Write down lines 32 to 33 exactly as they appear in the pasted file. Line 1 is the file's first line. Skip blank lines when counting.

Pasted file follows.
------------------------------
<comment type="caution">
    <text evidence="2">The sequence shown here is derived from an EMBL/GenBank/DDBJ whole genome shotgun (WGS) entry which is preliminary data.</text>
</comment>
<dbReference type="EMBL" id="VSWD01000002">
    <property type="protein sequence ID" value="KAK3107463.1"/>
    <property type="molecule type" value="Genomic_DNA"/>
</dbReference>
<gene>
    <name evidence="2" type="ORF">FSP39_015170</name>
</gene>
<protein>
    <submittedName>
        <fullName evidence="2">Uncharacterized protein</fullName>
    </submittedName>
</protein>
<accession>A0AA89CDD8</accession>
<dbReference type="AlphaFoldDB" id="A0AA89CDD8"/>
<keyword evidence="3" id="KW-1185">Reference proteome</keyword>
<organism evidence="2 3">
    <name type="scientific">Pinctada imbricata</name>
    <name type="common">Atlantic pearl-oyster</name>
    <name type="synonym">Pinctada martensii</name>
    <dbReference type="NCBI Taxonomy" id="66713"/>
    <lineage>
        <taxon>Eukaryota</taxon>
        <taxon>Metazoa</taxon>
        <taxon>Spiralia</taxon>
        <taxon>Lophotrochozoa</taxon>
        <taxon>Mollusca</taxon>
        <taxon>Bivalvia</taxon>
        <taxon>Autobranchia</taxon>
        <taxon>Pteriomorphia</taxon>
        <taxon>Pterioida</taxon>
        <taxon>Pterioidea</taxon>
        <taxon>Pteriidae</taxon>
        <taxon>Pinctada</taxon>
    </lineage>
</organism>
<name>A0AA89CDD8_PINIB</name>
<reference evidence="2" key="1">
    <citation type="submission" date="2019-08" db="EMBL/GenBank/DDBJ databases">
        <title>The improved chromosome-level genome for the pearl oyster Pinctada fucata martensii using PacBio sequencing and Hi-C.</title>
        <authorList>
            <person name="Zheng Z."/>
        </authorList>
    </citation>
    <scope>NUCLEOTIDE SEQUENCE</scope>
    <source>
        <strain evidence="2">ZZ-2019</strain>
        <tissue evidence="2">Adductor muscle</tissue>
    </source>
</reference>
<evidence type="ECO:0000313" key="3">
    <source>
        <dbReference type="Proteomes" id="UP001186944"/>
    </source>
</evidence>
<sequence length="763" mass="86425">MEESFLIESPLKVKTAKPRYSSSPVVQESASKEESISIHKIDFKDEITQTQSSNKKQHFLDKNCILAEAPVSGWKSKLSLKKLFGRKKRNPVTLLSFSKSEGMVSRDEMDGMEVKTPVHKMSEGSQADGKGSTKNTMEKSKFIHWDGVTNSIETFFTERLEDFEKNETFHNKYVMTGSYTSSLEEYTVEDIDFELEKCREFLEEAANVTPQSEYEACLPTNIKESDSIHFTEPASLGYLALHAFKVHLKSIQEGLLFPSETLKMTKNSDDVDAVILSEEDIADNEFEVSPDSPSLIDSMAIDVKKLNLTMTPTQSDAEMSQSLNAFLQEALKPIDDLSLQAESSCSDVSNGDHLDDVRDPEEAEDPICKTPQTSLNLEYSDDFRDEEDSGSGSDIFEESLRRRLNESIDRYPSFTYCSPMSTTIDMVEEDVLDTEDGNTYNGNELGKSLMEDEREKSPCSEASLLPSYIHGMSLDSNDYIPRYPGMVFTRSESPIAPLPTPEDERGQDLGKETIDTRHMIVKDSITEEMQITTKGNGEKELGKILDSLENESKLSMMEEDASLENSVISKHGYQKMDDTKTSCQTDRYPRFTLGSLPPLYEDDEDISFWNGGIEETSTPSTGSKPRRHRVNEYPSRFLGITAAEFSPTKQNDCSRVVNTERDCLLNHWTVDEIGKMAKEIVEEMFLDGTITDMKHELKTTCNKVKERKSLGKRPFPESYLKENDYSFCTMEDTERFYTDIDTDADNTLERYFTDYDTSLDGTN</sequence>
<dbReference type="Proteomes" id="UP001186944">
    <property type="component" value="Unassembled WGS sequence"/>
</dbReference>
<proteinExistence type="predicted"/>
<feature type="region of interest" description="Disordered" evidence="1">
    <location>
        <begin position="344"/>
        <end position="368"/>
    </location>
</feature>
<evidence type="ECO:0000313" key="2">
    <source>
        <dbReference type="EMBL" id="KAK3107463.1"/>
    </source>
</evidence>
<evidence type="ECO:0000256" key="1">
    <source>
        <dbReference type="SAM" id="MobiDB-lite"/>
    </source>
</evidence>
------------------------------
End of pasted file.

        <taxon>Pteriomorphia</taxon>
        <taxon>Pterioida</taxon>